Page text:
Mary and her husband Robert (they requested we use only their first names) boarded the 3,634-passenger ship in Port Canaveral on April 22 for what was supposed to be a celebration of their fourth wedding anniversary.
Just after 3 p.m., some 3.5 hours after they boarded, the couple was summoned to the guest services desk, says Mary, and led off the ship by security. Ship security screeners had discovered what they thought was contraband in Robert’s checked luggage; hidden inside a faux-hairspray can with a false-bottom — an item often used to hide jewelry — was a plastic bag containing what appeared to be a green herb. There was also a pipe.
Royal Caribbean spokeswoman Cynthia Martinez told Cruise Critic that the item tested positive for a controlled substance in a field test conducted by RCI security and witnessed by Port Canaveral police officers. “The ‘tobacco’ was taken by law enforcement to be destroyed,” Martinez wrote in an e-mail, and, per the line’s Guest Conduct Policy, which prohibits “illegal substances” and states that the line can remove passengers who violate the policy, Mary and Robert were denied boarding.
But wait: Mary, an active members on the Cruise Critic message boards, said both on the forums and in e-mail correspondences with Cruise Critic that the alleged contraband was tobacco. “It was Halo Hookah’s “summer swing,” said Robert during a phone conversation — a (legal) flavored smoke product containing, according to the brand’s Web site, tobacco leaf, honey, glycerin and other flavors. Because Hookah Herb could be mistaken for marijuana, Robert said he chose to conceal the bag. “Looking back, hiding it might not have been a good idea,” he deadpanned.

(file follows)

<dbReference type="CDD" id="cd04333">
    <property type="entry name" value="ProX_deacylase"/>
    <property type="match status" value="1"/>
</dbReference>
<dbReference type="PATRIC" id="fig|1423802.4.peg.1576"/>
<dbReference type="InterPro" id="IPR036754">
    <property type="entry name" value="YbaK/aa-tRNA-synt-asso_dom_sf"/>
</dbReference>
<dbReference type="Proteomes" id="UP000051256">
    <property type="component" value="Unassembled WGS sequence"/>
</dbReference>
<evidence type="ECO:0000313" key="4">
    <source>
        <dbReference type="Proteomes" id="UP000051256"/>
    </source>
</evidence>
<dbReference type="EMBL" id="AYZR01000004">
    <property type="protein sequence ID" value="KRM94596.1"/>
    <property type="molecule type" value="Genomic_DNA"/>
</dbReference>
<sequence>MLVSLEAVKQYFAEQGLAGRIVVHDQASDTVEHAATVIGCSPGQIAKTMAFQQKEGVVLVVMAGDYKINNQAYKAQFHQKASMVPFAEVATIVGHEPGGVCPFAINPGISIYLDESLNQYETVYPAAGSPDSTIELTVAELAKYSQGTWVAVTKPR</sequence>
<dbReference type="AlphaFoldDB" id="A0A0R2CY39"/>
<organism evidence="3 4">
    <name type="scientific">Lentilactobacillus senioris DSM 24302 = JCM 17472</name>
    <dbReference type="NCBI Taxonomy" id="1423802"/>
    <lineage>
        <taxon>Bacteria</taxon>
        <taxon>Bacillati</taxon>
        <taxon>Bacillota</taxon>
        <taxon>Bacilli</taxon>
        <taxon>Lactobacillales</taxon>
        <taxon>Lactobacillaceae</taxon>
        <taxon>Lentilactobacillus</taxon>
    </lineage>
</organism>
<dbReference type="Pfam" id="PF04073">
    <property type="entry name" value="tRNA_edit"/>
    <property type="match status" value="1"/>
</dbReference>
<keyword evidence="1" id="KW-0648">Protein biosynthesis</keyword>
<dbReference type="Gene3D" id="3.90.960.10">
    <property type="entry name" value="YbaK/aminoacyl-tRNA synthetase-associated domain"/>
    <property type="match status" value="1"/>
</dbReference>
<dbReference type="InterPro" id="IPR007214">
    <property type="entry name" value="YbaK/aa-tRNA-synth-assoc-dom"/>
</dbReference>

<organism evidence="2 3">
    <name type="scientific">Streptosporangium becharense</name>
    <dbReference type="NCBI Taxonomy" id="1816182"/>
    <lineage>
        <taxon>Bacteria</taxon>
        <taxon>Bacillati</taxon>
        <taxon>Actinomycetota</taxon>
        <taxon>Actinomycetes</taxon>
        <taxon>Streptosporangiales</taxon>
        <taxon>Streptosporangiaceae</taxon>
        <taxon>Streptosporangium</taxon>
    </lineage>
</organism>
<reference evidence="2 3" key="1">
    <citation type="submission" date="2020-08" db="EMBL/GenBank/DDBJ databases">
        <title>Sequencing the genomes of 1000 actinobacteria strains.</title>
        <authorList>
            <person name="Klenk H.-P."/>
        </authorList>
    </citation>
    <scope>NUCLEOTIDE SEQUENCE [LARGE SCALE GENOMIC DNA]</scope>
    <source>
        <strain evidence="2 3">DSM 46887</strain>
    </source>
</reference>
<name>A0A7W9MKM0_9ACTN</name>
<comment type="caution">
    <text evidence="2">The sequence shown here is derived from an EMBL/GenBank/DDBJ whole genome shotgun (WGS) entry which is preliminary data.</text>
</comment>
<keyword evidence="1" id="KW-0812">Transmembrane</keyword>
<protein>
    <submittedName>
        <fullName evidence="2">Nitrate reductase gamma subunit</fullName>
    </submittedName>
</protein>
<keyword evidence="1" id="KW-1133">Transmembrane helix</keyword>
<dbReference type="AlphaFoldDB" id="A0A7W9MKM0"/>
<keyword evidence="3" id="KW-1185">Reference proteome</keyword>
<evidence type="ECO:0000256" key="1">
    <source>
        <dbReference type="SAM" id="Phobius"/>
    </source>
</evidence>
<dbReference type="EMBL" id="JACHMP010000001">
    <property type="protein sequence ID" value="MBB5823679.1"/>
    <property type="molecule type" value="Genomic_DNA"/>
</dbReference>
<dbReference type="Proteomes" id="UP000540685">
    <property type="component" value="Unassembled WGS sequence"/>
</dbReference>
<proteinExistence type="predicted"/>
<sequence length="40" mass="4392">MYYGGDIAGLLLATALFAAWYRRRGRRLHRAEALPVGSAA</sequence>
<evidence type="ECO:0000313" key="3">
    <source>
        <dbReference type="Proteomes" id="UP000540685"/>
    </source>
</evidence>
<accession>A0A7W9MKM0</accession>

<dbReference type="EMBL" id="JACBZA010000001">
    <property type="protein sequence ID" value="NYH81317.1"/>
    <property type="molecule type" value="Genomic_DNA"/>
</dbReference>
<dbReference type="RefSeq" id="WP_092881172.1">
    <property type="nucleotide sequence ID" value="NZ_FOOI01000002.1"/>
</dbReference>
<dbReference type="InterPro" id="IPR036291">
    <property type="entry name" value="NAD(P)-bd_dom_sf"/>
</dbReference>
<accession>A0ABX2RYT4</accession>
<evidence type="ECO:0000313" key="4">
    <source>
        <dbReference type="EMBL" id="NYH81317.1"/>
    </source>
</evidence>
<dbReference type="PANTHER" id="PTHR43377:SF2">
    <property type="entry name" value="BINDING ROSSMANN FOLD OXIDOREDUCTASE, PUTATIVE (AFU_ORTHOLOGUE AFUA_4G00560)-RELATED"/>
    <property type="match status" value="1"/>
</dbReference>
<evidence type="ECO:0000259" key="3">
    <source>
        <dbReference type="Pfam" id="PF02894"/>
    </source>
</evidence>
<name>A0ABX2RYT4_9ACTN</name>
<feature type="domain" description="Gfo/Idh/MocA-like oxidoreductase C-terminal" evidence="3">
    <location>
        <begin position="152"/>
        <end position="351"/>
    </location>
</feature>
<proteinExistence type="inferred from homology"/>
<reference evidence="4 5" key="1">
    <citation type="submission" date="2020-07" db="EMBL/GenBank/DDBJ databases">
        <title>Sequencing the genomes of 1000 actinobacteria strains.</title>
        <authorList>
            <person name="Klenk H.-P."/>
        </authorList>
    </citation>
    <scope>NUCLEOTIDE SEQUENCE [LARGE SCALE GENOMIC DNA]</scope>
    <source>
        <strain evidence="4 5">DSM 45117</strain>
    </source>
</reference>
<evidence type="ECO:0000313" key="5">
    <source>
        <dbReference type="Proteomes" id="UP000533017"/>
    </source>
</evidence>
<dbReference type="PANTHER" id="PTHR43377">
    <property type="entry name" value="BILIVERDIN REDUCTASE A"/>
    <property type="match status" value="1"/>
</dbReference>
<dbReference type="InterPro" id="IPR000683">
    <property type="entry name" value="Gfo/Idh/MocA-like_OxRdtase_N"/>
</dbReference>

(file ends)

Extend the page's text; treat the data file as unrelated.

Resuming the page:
Port officials agree that the contraband was tobacco and not an illegal substance. Port Canaveral spokeswoman Rosalind Harvey tells Cruise Critic that the test, which she also says was witnessed by officers, came up negative. “What appeared to be a typical baggy of cannabis and a chamber-type pipe turned out to be Hookah herb,” explained Harvey in an e-mail. “A chemical test was conducted on the herb, which showed negative for THC (tetrahydrocannabinol).”
A police incident report acquired by Cruise Critic corroborates Harvey’s comments.
Harvey says that cruise line security actually returned the items to Robert following the negative test, contradicting RCI’s claims that they were destroyed. With the object back in his possession, Robert suggested “four or five” times that he would be happy to dispose of it. “I’ll throw out the stuff and we’ll go on with our trip,” he says he told security.
Even so, Harvey tells us, the couple “was denied access to the ship.” Says Robert: “They told me I was a high risk passenger and I couldn’t go back on.” Royal Caribbean returned the couples’ luggage and the possessions left in their cabin, and Robert and Mary hastily left the terminal. Robert tells us they headed to Daytona Beach and booked a hotel, where they attempted to salvage their anniversary vacation.
Not surprisingly, Robert describes the whole ordeal as frustrating and extremely embarrassing.
Royal Caribbean has declined to comment further on the incident.
Mary explained that Royal Caribbean told her in an e-mail that, because the cruise was cancelled, it would refund the couple’s pre-booked, pre-paid items, including gratuities, beverage package and shore excursions. This totals roughly $700, according to Mary. But because they were denied boarding for breaching the guest conduct policy, Royal Caribbean’s Martinez says they will not receive a refund for the cruise, on which the couple say they spent almost $3,000.
According to Royal Caribbean’s Ticket Contract, passengers removed for breaching the guest conduct policy have “no claim against carrier whatsoever … and carrier shall have no liability for refund, compensation loss or damages of passenger.” We’ve reached out to Royal Caribbean for clarification on why the couple would get a refund for the beverage package, gratuities and shore excursions — but not the cruise fare.